• Local Distribution:
    • Mt Flinders
    • Redbank Plains
    • Tivoli

To report feral pig activity in your area, please contact Council on (07) 3810 6666 with necessary information including description and location.

European rabbit

Rabit

  • Common name: European rabbit (domestic and wild breeds)
  • Scientific name: Oryctolagus cuniculus
  • Background Information: Rabbits are one of Australia's major agricultural and environmental animal pests costing between $600 million and $1 billion annually.  They compete with native animals, destroy the landscape and are a primary cause of soil erosion by preventing regeneration of native vegetation.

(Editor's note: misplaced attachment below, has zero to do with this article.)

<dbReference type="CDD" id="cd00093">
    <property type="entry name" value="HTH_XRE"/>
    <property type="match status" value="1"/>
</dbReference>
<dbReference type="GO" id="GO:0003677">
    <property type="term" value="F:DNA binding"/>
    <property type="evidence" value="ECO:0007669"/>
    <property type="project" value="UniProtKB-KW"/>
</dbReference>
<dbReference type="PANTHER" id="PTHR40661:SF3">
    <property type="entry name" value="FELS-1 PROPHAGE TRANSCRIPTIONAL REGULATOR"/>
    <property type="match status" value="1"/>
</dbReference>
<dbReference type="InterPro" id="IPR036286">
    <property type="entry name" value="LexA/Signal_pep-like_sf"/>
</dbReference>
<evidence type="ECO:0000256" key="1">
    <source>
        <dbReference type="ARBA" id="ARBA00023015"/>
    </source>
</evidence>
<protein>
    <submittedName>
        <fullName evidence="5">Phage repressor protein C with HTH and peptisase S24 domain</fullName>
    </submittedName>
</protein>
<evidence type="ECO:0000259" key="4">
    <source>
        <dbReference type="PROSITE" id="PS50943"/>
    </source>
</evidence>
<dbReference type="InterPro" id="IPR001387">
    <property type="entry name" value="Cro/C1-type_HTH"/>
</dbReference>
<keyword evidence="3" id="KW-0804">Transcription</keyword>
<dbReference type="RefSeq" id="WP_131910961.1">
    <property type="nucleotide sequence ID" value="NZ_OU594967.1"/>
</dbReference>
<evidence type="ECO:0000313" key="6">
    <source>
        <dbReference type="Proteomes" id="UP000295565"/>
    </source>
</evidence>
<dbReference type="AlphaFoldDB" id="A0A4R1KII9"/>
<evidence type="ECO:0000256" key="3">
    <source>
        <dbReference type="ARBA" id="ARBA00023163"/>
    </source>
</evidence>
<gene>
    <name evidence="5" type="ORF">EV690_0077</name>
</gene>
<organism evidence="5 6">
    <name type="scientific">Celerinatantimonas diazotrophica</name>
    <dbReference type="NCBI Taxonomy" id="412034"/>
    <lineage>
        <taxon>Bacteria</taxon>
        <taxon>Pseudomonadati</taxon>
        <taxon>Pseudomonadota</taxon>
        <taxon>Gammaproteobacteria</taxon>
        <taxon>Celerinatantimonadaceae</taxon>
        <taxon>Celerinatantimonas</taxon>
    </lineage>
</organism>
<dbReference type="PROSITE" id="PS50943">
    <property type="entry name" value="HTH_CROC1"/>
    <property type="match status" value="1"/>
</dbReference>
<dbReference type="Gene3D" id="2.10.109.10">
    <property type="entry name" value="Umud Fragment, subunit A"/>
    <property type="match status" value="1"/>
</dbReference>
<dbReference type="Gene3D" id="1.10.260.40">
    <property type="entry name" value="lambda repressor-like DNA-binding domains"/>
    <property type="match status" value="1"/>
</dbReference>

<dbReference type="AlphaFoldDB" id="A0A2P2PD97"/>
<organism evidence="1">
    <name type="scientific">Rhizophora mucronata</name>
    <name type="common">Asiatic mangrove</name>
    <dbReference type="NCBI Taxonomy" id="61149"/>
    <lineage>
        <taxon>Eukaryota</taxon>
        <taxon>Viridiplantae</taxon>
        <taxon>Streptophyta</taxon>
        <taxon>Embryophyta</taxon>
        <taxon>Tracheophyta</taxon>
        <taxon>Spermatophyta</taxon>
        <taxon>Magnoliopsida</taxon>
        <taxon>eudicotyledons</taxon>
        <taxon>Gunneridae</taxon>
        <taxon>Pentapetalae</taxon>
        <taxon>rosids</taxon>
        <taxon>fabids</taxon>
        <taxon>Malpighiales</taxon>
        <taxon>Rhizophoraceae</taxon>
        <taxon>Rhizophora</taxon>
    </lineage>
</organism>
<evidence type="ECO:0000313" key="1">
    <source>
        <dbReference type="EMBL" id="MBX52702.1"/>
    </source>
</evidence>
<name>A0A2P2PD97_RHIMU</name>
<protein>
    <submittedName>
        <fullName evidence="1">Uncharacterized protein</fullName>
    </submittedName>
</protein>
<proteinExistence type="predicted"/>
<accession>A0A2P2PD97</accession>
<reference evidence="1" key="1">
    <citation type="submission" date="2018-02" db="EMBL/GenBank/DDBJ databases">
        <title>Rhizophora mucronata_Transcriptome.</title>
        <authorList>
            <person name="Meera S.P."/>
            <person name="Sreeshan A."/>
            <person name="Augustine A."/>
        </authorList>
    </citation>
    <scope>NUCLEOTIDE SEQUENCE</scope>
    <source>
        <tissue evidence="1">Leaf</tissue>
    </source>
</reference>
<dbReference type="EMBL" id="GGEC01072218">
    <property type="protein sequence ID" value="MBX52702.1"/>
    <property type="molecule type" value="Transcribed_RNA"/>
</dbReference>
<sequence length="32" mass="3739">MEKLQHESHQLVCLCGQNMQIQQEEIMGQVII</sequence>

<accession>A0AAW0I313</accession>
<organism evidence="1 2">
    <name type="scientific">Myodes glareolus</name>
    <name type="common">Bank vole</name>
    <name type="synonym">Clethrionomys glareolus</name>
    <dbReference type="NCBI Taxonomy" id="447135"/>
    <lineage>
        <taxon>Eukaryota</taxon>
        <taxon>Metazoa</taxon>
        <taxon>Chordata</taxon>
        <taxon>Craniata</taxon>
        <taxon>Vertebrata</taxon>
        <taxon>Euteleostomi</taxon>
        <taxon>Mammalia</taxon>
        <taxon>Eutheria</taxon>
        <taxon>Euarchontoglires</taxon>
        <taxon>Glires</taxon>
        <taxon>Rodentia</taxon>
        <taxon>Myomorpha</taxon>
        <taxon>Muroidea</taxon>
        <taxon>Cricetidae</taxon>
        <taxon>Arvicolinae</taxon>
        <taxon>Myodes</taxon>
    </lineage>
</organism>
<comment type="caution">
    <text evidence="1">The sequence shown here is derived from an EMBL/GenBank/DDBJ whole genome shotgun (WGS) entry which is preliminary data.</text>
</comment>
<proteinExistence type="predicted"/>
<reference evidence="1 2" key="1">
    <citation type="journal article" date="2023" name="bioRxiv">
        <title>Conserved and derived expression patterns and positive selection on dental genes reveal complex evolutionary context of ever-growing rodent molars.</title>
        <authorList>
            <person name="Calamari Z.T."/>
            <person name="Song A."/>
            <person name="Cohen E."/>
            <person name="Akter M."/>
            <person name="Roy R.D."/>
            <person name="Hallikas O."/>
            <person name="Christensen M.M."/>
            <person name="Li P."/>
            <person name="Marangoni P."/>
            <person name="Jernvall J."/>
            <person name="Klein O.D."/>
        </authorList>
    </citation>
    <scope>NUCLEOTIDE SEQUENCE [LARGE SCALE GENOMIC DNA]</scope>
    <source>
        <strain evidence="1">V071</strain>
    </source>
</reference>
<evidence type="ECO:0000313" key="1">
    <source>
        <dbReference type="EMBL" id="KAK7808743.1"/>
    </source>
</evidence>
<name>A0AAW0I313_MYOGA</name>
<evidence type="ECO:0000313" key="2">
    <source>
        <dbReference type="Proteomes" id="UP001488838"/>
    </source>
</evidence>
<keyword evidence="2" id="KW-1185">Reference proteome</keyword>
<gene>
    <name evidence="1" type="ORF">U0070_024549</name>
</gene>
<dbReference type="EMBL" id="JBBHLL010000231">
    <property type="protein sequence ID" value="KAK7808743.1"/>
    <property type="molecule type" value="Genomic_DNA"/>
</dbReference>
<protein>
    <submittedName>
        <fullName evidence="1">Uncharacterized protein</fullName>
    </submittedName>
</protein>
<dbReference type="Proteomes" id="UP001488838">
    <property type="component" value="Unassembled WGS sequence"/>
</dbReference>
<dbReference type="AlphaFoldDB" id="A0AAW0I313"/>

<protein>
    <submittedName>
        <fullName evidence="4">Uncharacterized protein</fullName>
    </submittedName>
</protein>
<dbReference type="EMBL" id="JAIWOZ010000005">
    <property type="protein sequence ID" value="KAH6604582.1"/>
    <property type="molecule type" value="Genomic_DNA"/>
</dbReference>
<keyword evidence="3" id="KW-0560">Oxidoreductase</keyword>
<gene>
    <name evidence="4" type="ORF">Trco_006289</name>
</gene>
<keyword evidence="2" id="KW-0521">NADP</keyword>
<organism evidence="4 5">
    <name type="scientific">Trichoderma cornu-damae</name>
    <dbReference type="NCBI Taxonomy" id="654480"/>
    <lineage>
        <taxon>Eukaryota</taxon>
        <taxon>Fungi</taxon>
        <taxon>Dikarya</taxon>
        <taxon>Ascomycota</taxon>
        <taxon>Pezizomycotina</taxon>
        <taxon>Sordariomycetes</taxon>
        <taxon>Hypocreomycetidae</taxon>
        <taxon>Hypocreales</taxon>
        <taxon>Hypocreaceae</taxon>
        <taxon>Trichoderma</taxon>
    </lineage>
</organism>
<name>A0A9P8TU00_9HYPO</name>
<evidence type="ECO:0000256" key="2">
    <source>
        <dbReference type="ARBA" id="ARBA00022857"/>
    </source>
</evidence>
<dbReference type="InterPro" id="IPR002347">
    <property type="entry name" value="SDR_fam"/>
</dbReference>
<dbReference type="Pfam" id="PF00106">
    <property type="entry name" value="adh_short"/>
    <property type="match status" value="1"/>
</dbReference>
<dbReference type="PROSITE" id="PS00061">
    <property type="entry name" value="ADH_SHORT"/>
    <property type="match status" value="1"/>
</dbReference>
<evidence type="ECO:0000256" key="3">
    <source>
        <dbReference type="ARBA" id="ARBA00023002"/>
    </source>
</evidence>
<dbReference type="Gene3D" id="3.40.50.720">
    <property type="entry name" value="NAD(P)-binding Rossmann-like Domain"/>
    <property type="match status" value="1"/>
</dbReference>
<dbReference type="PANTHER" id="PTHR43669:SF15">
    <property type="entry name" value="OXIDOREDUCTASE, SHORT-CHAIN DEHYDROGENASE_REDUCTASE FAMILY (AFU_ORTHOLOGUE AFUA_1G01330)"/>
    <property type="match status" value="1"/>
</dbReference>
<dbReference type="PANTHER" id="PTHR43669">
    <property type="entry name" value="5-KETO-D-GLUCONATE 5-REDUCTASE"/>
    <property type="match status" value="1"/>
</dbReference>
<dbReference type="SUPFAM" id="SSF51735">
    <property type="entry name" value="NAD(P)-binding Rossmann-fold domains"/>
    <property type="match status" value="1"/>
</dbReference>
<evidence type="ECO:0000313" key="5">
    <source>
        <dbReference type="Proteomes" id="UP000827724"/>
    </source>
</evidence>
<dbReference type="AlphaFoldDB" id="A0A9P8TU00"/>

• Local Distribution:
    • Amberley
    • North Ipswich
    • Walloon
    • Wulkuraka
  • All introduced mammal species are prohibited as pets unless listed as exceptions. A sample of these prohibited mammals include:
    • Foxes
    • Squirrels
    • Ferrets/polecats/stoats
    • Rabbits
    • Hamsters
    • Monkeys/marmosets
    • Gerbils
    • Weasels
    • Dingoes

To report rabbit activity in your area, please contact the Darling Downs - Moreton Rabbit Board on (07) 4661 4076 with the necessary information including description and location. For further information on rabbits please visit Darling Downs Moreton Rabbit Board and visit the Department of Agriculture, Fisheries and Forestry site for further information about declared pests.

Nuisance Animals

Ants

  • Council does not treat ant infestations on privately owned land - if you are experiencing an ant problem on your property, the nest will need to be located and destroyed.